I think it's true for many of our age group, we have been lucky to see some great Everton players and some great Everton teams.

Funny, I bumped into Peter Reid last week and we spent about 40 minutes reminiscing about the old Everton teams. He was telling me he played against Alan Ball when he was in his 30s and he said he was still a great player. He said that the best player he ever played against was George Best and he must be one of the very best that ever played in our league.

I feel very sorry for the under 30 fans who have not seen any of the great teams. No wonder we sing "If you know your history" as thatÂ’s all we have to cling onto.

Dave Abrahams
18 Posted 29/04/2015 at 12:16:02
I agree, Brian, itÂ’s always great looking back and talking about old games and players of different eras.

George Best must rank as one of the greatest British players, although for me it was Tom Finney of PNE –simply because he did it a lot longer than Best.

But the greatest ever player for me, though I never saw him in the flesh, was Alfredo Di Stefano of Real Madrid, a player who would have been great in any era, a marvellous player and great leader on the pitch.

Patrick Murphy
19 Posted 29/04/2015 at 12:31:12
It’s amazing to think that George was only 25 when he went off the rails, I hadn’t realised that fact until I watched a documentary about Booze and British culture last week. I didn’t get to see him play live but he must have been some player – although my Uncle’s tell me he didn’t do a great deal when playing for Man Utd at Goodison.
Eugene Ruane
20 Posted 29/04/2015 at 12:07:34
Brian - ha ha ha, and hereÂ’s me tutting and thinking you were about 23.

ItÂ’s funny, these days I genuinely and consciously try to think before I express some Â’it was better when I was a kidÂ’ view.

In fact, so I donÂ’t look like a mad oul twat, IÂ’m keen (even happy) to express opinions about the many things I think were shite about the/my past. (When people of my generation smilingly say Â’it was a simpler time back thenÂ’, I usually add Â’it was certainly more boringÂ’.)

And I think many things are better now than they were in the 70s and 80s (entertainment options, restaurants, food, communications, trains, personal hygiene...) and I definitely donÂ’t think football back then was some magical wonderland.

Shit pitches, racism, Â’hard-man defendersÂ’ (see 'fucking filthy bastards'), putting your life in danger traveling to away games, lunatic police treating you like cattle etc.

But what it was, was much, much, much fairer and trophies were won, not bought.

Dave Abrahams
21 Posted 29/04/2015 at 12:40:55
Yes, Eugene, your last line sums up what I meant in regards to football, but for me life in general was better. I think large parts of society has been ruined by drugs and the culture of life drugs bring with it, but again each to his own.
Harold Matthews
22 Posted 29/04/2015 at 12:45:34
Eugene. Nice posts mate. Sad but true.
Brian Harrison
23 Posted 29/04/2015 at 12:49:11
Dave,

I watched the great Di Stefano play for Real Madrid against Man Utd at Old Trafford, that Real team had Ghento, Suarez and Santamaria – a great centre half. I think I am right in saying that DI Stefano was the only player to represent three countries in World Cups.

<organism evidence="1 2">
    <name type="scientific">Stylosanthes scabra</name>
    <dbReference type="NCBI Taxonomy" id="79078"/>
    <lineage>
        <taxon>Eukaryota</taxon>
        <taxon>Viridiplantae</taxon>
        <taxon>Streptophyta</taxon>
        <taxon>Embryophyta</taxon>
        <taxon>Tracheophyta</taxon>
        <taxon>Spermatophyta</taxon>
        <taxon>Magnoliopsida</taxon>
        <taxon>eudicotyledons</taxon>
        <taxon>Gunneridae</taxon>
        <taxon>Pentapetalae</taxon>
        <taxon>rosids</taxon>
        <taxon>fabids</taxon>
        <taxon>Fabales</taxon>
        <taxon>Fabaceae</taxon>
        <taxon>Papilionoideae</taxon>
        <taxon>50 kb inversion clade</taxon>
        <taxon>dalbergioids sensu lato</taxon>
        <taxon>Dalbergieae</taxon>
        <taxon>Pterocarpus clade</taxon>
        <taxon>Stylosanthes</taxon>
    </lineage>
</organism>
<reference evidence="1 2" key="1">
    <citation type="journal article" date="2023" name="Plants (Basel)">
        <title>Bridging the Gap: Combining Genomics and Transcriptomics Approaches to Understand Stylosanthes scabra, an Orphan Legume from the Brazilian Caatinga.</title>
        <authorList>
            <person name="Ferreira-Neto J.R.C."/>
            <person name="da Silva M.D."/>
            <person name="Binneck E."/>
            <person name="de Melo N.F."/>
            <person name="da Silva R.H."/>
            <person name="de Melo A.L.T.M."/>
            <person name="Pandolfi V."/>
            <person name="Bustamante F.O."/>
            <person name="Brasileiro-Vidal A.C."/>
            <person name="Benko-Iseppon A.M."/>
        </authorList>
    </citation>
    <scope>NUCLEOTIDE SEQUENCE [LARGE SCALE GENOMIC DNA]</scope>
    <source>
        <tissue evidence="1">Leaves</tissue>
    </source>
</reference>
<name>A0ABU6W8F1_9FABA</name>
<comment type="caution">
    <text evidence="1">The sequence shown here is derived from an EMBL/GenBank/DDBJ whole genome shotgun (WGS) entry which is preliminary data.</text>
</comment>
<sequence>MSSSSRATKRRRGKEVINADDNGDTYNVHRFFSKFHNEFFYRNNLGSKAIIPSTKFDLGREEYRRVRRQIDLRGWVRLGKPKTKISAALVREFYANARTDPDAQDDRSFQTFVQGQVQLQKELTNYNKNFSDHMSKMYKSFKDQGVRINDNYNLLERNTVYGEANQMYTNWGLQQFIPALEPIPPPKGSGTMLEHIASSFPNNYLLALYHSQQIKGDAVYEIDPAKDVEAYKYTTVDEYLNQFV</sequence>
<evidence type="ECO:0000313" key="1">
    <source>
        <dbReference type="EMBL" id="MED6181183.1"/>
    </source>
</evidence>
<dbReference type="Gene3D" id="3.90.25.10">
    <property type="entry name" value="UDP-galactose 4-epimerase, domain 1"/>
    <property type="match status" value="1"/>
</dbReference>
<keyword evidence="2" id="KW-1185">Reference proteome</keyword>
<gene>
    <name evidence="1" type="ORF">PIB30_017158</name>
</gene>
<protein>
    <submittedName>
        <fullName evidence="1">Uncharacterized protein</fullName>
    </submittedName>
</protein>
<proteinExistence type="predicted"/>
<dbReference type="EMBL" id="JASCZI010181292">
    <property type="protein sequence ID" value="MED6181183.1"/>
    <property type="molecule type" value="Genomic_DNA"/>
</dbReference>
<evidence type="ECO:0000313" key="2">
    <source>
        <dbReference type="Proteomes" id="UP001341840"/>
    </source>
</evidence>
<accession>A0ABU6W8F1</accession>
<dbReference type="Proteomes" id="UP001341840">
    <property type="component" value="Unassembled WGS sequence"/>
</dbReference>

Not only was Di Stefano a great goalscorer – I think, apart from the great Alex Young, he was the best footballing centre-forward I have ever seen.

Mind, I'd better stop all this All Our Yesterdays... otherwise, I could go on all day.

Patrick Murphy
24 Posted 29/04/2015 at 13:07:51
As Eugene states, only five clubs have won the Premier League since it began.

Everton’s best finish was 4th but only a dozen other clubs have finished sixth or higher during that period — can you name them? I’ll post the answer in about an hour.

Chris Leyland
25 Posted 29/04/2015 at 13:01:15
Eugene, you picked the year you were born as the measure of whether the league is now won more based on money than merit than in the Â’good old daysÂ’ and thus compared a longer period of time (1959 to start of Premier league in 1992) to the Premier League era of 1992 to present day as the comparison.

Instead, if you include this season and say that, over the 23 years of the Premier League, it has been won by 5 teams and then look at the last 23 years of the Football League before the Premier League era (1969-70 to 1991-92), the title was won by 7 teams in those 23 seasons. So, not a massive difference.

Also, in the Premier League era, one team has by far and away the most titles: Man Utd with 13. In the corresponding pre-Premier League 23-year period, one team had by far and away the most titles: Liverpool with 11. Again, not a massive difference.

In the pre-Premier League period, 5 teams won 21 of the 23 titles between them, in the Premier League period 4 teams have won 22 of the 23 league titles. Again, not a massive difference.

What has changed more for me is this top 4 and the competition immediately below the winners. In the Premier League era, it is by-and-large the same top 4 or 5 year-in and year-out. In the pre-Premier era, it was much more open with teams like Watford, QPR, Ipswich, Sheff Wed, Palace and West Brom finishing in the top 3. That simply doesnÂ’t happen any more.